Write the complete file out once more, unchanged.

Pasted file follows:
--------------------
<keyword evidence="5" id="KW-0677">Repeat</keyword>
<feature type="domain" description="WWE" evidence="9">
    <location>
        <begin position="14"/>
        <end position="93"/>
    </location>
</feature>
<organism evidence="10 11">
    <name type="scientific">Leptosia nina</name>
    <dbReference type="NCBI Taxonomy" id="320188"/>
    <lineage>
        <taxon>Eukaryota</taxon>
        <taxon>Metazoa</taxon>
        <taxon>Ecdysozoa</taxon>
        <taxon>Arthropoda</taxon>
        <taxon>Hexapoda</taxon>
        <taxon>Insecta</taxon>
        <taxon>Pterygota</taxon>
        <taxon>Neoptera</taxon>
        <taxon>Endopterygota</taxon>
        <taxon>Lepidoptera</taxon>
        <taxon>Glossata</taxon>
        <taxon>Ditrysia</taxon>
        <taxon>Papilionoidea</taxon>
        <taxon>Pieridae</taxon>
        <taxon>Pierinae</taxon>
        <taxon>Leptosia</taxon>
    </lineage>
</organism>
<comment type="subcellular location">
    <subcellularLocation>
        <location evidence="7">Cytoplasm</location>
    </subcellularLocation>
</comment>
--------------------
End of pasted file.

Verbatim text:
<keyword evidence="5" id="KW-0677">Repeat</keyword>
<feature type="domain" description="WWE" evidence="9">
    <location>
        <begin position="14"/>
        <end position="93"/>
    </location>
</feature>
<organism evidence="10 11">
    <name type="scientific">Leptosia nina</name>
    <dbReference type="NCBI Taxonomy" id="320188"/>
    <lineage>
        <taxon>Eukaryota</taxon>
        <taxon>Metazoa</taxon>
        <taxon>Ecdysozoa</taxon>
        <taxon>Arthropoda</taxon>
        <taxon>Hexapoda</taxon>
        <taxon>Insecta</taxon>
        <taxon>Pterygota</taxon>
        <taxon>Neoptera</taxon>
        <taxon>Endopterygota</taxon>
        <taxon>Lepidoptera</taxon>
        <taxon>Glossata</taxon>
        <taxon>Ditrysia</taxon>
        <taxon>Papilionoidea</taxon>
        <taxon>Pieridae</taxon>
        <taxon>Pierinae</taxon>
        <taxon>Leptosia</taxon>
    </lineage>
</organism>
<comment type="subcellular location">
    <subcellularLocation>
        <location evidence="7">Cytoplasm</location>
    </subcellularLocation>
</comment>